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Federal Senate passes new credit card surcharge laws

Posted in 'Banking' by Ben Tumilty

15 April 2016

Credit cards may no longer be subject to excessive surcharging, following new legislation passed by the Federal Senate to clamp down on the issue. But fears still remain that as opposed to saving Australian consumers, it could have the opposite effect.

The legislation passed by the Senate gives Australian Competition and Consumer Commission (ACCC) the ability to fine companies who place surcharges of up to 1000% above the real cost of processing credit card payments, according to figures confirmed by the consumer group Choice.

Tom Godfrey from the consumer group Choice, commenting on the legislation being passed, says, “We are delighted that the ACCC has finally been given the power to investigate if a surcharge is fair and issue infringement notices of up to $108,000 for companies that don’t play by the rules”.

Godfrey suggests that "Airlines, ticketing companies and taxis are among the many businesses that have for years punished consumers who pay with credit cards”, and that even when threatened with an earlier ban by the Reserve Bank of Australia (RBA), these companies ignored this and “continued to inflict pain on our hip pockets”.

Although there are no official figures to confirm which companies impose a surcharge, or how much those companies do charge for this, Mastercard commissioned research in 2014 and the results showed at this point that Australian consumers paid around $1.6bn in surcharges.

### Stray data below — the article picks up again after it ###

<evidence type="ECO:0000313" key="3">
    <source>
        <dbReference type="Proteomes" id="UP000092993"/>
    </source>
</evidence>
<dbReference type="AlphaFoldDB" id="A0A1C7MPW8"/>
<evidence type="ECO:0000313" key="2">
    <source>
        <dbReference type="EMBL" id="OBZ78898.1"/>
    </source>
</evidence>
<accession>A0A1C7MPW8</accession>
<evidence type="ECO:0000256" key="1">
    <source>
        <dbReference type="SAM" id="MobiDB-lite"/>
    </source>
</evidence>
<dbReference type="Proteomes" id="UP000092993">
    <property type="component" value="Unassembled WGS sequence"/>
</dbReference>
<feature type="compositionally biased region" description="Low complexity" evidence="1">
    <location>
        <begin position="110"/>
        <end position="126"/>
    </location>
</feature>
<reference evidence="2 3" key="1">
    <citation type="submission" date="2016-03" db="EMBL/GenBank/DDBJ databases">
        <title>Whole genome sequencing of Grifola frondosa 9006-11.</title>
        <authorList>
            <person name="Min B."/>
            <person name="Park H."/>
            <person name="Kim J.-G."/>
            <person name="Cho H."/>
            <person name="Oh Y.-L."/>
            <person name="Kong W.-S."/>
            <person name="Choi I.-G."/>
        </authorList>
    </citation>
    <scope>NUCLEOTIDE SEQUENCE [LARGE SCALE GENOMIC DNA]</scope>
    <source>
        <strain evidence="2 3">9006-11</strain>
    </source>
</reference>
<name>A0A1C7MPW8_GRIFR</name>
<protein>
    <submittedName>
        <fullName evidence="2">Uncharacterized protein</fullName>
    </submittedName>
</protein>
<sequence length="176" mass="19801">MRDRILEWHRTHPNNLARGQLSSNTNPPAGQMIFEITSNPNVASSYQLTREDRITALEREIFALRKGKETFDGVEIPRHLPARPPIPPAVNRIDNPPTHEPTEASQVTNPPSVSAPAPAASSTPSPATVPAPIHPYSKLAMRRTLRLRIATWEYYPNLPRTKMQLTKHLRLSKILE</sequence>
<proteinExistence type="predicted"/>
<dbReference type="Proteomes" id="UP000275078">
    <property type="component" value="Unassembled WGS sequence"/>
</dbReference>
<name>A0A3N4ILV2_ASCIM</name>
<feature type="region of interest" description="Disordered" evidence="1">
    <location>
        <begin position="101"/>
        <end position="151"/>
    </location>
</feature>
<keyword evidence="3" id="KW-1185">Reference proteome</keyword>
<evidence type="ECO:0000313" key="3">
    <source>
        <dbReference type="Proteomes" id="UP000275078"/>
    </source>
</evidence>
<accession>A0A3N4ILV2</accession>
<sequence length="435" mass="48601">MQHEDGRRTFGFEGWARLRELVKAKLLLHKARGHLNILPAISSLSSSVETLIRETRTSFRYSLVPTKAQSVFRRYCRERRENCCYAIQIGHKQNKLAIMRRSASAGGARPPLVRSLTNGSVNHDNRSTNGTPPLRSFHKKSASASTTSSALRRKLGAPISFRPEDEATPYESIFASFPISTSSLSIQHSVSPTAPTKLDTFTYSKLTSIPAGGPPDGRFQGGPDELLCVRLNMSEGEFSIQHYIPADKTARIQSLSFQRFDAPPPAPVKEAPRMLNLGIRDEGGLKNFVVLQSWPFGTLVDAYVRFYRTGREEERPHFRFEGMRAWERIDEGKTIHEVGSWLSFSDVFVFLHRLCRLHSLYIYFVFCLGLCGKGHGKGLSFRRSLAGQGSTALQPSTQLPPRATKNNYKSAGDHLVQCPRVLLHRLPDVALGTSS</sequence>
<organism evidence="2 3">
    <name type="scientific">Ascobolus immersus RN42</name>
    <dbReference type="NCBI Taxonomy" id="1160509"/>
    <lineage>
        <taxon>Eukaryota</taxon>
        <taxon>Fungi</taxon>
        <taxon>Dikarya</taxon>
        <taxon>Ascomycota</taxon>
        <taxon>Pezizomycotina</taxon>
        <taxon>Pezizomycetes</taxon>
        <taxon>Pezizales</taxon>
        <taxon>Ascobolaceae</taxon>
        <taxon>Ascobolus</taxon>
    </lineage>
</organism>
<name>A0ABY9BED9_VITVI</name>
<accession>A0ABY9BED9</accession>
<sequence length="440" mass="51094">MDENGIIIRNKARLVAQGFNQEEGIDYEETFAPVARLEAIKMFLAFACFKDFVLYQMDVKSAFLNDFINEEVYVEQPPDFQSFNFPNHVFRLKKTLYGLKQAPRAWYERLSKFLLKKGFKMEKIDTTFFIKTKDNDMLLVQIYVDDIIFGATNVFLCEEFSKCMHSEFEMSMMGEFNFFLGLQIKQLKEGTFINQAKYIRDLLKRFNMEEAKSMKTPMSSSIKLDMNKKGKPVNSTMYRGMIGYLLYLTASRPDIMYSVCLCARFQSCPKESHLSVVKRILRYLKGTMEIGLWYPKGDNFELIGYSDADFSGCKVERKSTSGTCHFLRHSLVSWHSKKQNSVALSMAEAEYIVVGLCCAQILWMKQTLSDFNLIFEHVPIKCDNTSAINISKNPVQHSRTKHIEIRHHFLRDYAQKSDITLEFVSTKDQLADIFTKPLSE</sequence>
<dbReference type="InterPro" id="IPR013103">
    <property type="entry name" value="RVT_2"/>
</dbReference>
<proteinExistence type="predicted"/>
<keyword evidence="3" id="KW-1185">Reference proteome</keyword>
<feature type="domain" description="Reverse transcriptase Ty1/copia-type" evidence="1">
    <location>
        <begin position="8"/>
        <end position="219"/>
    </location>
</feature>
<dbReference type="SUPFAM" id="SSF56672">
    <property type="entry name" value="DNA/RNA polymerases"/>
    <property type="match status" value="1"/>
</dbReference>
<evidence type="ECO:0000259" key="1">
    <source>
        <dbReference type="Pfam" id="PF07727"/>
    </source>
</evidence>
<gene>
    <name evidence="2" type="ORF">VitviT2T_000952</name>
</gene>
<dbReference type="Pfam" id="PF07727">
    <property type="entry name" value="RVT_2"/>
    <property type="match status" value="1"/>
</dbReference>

Many of these will be legitimate – many retailers will charge around 0.5% of the transaction value to cover the cost of the bank processing the credit card transaction for them. The RBA is yet to confirm the benchmark for appropriate fees, and how to adequately define “excessive” surcharges.

The Competition and Credit Amendment (Payment Surcharges) Bill 2015: The Competition and Credit Amendment (Payment Surcharges) Bill 2015:

  • First introduced on 3 December 2015. Then passed from House of Representatives to Senate on 4 February 2016.
  • Passed both houses on 22 February 2016. However, it is not due to come into force for the next few months, as it needs to receive Royal Assent.
  • Gives ACCC power to fine companies for “excessive surcharging” with fines of up to $108,000.
  • The legislation has been brought in to ensure that payment surcharges, in the legislations words, “are not excessive” and “reflect the cost of using the payment methods for which they are charged.”
  • Choice’s “Shonky Surcharge” campaign has shown that airlines such as Jetstar and Quantas are marking up their booking fee and surcharges on credit cards, with some costing up to 1188% more than the average fee incurred by merchants.
  • This is often complicated further by the fact that many of these providers only offer payment by credit card, forcing consumers to make these surcharge payments. But concern surrounds these surcharges all the same, and comes from an unlikely quarter – the creator of the original Change.org petition to ban them, Klaus Bartosch. He notes that many smaller businesses had not previously imposed credit card surcharges.

    He says, “There’s been uncertainty around whether or not surcharges are legal. And retailers have been confused about whether they’re allowed to do it”. He continues to state the fears he has that the floodgates will open for those smaller businesses to start imposing these surcharges.

    Bartosch suggests that there may be some competition between businesses to try and restrict the surcharging somewhat, but refers back to the legality of a surcharge, by saying, “if they can impose a credit card surcharge, they will”.

    Ben Tumilty

    Ben has a degree in French and has spent some time working in hotels in France. He is also keen on cricket, and runs a blog focusing on the sport, and also contributes to an online cricket website.

    Ben is a Credit Analyst at checkmyfile

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